while the last columns/rows the amounts needed to give 154 or 203. The little square below shows how the numbers are chosen.
For example 16 is added to the first row at a yellow cell and its complement 35 is added at a white cell nonassociatively but symmetrically opposite from the 16 in
square B5.
 Fill in the empty cells with pairs of numbers from the 7x7 complementary table to give B6.
B4
 154  
4  
 19 
 
29  52  102 
 48 
 33 
 21 
 102  101 
 
2  17 
31  
 50  104 
26  24 
28  1 
23  27 
25  154  0 
 
20  34 
49  
 103  100 
 30 
 18 
 3 
 51  103 
22  
 32 
 
47  101  102 
52  102  50 
154  103  51 
101  154  
102  101  104 
0  100  103 
102   

⇒ 
B5
 154  
4  35 
14  19 
37  16 
29  154  0 
 48 
 33 
 21 
 102  101 
 
2  17 
31  
 50  104 
26  24 
28  1 
23  27 
25  154  0 
 
20  34 
49  
 103  100 
 30 
 18 
 3 
 51  103 
22  15 
38  32 
13  36 
47  203  0 
52  152  102 
154  153  103 
101  154  
0  101  104 
0  100  103 
0   

⇒ 
B6
 154  
4  35 
14  19 
37  16 
29  154  0 
39  48 
 33 
 21 
11  152  51 
10  
2  17 
31  
42  102  104 
26  24 
28  1 
23  27 
25  154  0 
41  
20  34 
49  
9  153  50 
12  30 
 18 
 3 
40  103  103 
22  15 
38  32 
13  36 
47  203  0 
154  152  102 
154  153  103 
203  154  
0  51  104 
0  50  103 
0   

 Fill in the rest of the cells (Square B7).
 To convert square B7 to B8 n^{2} = 49 is subtracted from 7, 9 and 15.
All the sums have been converted to the magic sum 154, and
S = ½(n^{3}  5n).
 To convert square B7 to B9 n^{2} = 49 is added to 1, 6, 12 and 14.
All the sums have been converted to the magic sum 203, and
S = ½(n^{3} + 9n).
B7
 154 
4  35 
14  19 
37  16 
29  154 
39  48 
44  33 
7  21 
11  203 
10  46 
2  17 
31  6 
42  154 
26  24 
28  1 
23  27 
25  154 
41  5 
20  34 
49  45 
9  203 
12  30 
8  18 
43  3 
40  154 
22  15 
38  32 
13  36 
47  203 
154  203  154 
154  203  154 
203  154 

⇒ 
B8
4  35 
14  19 
37  16 
29 
39  48 
44  33 
42  21 
11 
10  46 
2  17 
31  6 
42 
26  24 
28  1 
23  27 
25 
41  5 
20  34 
49  45 
40 
12  30 
8  18 
43  3 
40 
22  34 
38  32 
13  36 
47 

+ 
B9
4  35 
63  19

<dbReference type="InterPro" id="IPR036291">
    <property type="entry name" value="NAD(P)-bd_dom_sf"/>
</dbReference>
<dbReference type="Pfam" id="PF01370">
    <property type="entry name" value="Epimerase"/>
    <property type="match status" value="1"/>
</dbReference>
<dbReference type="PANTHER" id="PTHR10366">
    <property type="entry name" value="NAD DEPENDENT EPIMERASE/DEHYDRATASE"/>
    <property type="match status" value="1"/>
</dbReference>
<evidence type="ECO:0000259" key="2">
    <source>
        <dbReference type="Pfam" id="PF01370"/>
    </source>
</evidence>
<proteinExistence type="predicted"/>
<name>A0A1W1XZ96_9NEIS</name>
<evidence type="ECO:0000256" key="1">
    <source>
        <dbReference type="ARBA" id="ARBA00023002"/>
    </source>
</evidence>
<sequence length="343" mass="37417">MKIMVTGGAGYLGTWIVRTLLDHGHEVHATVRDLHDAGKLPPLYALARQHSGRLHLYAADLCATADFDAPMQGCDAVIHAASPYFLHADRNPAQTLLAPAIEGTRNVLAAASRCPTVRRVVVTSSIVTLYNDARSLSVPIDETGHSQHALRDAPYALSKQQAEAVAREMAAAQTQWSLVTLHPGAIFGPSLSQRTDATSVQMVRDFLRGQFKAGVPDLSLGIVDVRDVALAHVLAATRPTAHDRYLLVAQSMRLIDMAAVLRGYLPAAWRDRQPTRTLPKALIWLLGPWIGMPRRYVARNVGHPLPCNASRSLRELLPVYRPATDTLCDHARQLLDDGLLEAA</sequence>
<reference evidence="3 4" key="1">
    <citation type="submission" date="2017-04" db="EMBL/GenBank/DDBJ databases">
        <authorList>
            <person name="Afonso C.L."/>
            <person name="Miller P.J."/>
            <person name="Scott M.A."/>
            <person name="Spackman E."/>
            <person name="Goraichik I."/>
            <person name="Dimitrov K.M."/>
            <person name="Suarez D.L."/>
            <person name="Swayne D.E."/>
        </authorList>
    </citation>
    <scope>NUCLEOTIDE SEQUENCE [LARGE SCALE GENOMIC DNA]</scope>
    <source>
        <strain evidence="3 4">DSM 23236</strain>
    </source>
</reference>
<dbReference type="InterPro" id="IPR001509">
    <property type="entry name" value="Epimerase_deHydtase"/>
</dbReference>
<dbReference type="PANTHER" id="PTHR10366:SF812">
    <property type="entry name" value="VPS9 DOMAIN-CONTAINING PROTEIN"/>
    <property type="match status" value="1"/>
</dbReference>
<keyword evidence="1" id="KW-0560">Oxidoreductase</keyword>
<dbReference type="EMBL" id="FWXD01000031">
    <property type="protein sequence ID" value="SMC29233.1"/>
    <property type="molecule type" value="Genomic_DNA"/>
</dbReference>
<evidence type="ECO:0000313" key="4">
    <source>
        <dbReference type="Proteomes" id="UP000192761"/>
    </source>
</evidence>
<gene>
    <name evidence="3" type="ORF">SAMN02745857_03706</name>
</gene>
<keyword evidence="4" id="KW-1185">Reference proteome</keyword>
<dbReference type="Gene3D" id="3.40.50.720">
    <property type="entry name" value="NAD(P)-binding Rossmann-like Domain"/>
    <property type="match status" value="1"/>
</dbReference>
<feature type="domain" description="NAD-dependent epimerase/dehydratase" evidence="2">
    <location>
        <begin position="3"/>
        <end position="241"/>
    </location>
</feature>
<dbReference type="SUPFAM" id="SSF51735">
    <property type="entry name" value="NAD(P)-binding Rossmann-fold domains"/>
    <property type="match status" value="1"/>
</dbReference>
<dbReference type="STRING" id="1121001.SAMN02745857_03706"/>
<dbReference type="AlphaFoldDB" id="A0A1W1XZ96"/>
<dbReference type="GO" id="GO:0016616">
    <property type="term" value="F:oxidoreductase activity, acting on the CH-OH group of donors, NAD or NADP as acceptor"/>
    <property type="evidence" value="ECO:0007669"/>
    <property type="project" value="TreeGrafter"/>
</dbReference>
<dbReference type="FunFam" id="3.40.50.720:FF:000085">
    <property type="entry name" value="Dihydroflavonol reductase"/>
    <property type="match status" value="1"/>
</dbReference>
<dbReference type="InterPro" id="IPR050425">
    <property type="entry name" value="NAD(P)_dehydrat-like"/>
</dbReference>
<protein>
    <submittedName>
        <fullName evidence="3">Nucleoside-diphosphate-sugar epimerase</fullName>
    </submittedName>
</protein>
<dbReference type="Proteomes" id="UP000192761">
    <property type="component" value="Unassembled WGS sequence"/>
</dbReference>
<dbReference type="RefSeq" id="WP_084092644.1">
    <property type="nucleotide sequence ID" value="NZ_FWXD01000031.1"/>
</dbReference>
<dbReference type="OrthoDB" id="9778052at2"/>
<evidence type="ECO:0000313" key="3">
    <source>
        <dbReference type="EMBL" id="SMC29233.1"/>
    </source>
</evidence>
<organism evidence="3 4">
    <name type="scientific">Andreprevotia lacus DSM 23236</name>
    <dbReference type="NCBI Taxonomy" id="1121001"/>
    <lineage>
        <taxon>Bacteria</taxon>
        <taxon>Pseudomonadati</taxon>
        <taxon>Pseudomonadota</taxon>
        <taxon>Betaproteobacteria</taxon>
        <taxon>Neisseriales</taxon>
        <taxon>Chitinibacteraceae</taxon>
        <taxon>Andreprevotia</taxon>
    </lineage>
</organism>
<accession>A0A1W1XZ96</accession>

37  16 
29 
39  48 
44  33 
7  21 
11 
10  46 
2  17 
31  55 
42 
26  24 
28  50 
23  27 
25 
41  5 
20  34 
49  45 
9 
61  30 
8  18 
43  3 
40 
22  15 
38  32 
13  36 
47 

25  24 
23  22 
21  20 
19  18 
17  16 
15  14 
13  12 
11  10 
9  8 
7  6 
5  4 
3  2 

 1 
26  27 
28  29 
30  31 
32  33 
34  35 
36  37 
38  39 
40  41 
42  43 
44  45 
46  47 
48  49 

A Different 7x7 square by the Nonsimple Route
 The next three squares shows how placing the initial numbers on six other yellow cells results in a different square B5' where six different sums
(151,153,154,203,204,206) are obtained. This shows that the intersection of two partial summations, one in light blue
and the other in pink, makes this approach more difficult.
 Square B5' can be converted to B7' by adding and subtracting numbers to give the new numbers in green.
Since 6 is a duplicate the square must be modified into one that
removes the duplicate and modifies the square into one where all the sums are the same as was shown in the bottom section of
Part XI on 5x5 squares.
B4
 154  
4  
 19 
 
29  52  102 
 48 
 33 
 21 
 102  101 
 
2  17 
31  
 50  104 
26  24 
28  1 
23  27 
25  154  0 
 
20  34 
49  
 103  100 
 30 
 18 
 3 
 51  103 
22  
 32 
 
47  101  102 
52  102  50 
154  103  51 
101  154  
102  101  104 
0  100  103 
102   

⇒ 
B5'
 154 
4  16 
14  19 
37  35 
29  154 
12  48 
8  33 
44  21 
40  206 
10  6 
2  17 
31  45 
42  153 
26  24 
28  1 
23  27 
25  154 
41  46 
20  34 
49  5 
9  204 
39  30 
43  18 
7  3 
11  151 
22  36 
38  32 
13  15 
47  203 
154  206  153 
154  204  151 
203  154 

⇒ 
B7'
 154 
4  16 
14  19 
37  35 
29  154 
12  45 
8  33 
44  21 
40  203 
10  6 
3  17 
31  45 
42  154 
26  24 
28  1 
23  27 
25  154 
41  46 
20  34 
48  5 
9  203 
39  30 
43  18 
7  6 
11  154 
22  36 
38  32 
13  15 
47  203 
154  203  154 
154  203  154 
203  154 

This ends the Reverse Wheel 7x7 square Method Part XII. To see the next new Unbalanced Reverse Wheel Method (Part XIII).
Go back to homepage.
Copyright © 2009 by Eddie N Gutierrez. EMail: Fiboguti89@Yahoo.com